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See How Each LEE Filter is Cast, Tested, and Hand-Dyed in the Factory


A few months ago, photographer Karl Taylor got a tour of the LEE filters factory where he got to see how these high quality filters are cast, tested, and dyed (by hand!)—he even got to dye one for himself. Fortunately, he took a camera man (and now us) along for the ride.

The whole process of creating a high-quality photographic filter is fascinating to watch. From casting the “cells” using a resin liquid that’s cured in an oven for 24 hours, to testing the hardness to determine what kind of filter it will become, to dying the graduated and hard ND filters, all the way to the quality control and packaging process.


The dying process is perhaps the most interesting because you get to see how every single LEE filter is actually dyed by hand. They’re tested afterwards to ensure consistency, of course, but every one is lowered into the dye and held there by a human factory worker, not a machine. Apparently, this is to ensure the smoothest most natural transition between the clear and darkened parts of a graduated ND filter:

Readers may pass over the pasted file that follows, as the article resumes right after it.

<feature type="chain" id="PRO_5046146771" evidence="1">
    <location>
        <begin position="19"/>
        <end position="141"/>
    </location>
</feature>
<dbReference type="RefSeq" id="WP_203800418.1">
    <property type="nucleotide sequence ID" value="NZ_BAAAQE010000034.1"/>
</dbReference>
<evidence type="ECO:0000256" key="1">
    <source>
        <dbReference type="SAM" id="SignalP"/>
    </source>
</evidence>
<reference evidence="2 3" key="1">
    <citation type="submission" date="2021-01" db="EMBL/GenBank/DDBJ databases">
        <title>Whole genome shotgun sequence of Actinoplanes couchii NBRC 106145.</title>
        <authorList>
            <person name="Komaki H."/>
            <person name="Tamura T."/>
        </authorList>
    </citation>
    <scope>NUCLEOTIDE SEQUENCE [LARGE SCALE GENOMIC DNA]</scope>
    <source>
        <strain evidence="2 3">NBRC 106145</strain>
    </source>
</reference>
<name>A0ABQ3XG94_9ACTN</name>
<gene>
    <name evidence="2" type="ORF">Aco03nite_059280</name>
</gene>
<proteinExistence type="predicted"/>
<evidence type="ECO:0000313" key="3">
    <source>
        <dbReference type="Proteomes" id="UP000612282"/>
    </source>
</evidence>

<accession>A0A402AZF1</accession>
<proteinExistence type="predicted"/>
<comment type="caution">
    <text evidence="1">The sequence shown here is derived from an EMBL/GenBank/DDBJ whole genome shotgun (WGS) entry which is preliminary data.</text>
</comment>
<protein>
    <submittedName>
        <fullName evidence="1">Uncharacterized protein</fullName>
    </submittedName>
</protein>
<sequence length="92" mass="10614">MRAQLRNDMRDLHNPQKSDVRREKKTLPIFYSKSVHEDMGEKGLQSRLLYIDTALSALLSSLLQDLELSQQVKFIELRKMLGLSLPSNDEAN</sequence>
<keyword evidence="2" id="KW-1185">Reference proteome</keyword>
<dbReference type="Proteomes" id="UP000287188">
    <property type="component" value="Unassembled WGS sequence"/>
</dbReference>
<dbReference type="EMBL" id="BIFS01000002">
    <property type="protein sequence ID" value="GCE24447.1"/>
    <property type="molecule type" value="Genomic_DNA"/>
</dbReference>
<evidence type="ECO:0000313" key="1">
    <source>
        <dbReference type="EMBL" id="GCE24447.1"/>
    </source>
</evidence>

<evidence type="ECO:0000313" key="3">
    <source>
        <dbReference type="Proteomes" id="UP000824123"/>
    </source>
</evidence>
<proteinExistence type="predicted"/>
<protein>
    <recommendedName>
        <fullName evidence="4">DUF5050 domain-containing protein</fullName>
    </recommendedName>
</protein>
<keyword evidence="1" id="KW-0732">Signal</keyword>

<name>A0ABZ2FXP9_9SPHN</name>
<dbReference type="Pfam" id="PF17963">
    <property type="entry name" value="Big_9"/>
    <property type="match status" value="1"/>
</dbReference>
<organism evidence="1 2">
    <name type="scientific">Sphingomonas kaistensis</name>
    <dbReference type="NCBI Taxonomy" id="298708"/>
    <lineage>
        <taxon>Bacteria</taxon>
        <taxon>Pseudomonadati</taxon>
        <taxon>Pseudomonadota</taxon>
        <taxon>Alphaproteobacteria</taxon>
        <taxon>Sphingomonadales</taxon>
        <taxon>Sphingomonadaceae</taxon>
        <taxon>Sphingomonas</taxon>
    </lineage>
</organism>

“There are other ways of doing this,” LEE Sales Director Ralph Young says in the video, “but we actually believe this is the best way to get the transition of a grad[uated filter] rather than using machinery to do it.”

Of course, it takes some experience to get this right over and over again, hundreds of times per day, but they still gave Karl a chance to dye his own graduated filter. Spoiler alert: his filter failed Quality Control…


The video was only released today, but we know it was shot back in late February because the then-unreleased 15-stop SuperStopper Karl got a sneak peek of was released a few weeks later in March. This was also when they put together the first Lee Filter Kits that Karl picked out himself, which you can see and purchase here.

Check out the full factory tour at the top of this post, and if you want to see more from Karl you can visit his website or follow his YouTube channel.

(via Imaging Resource)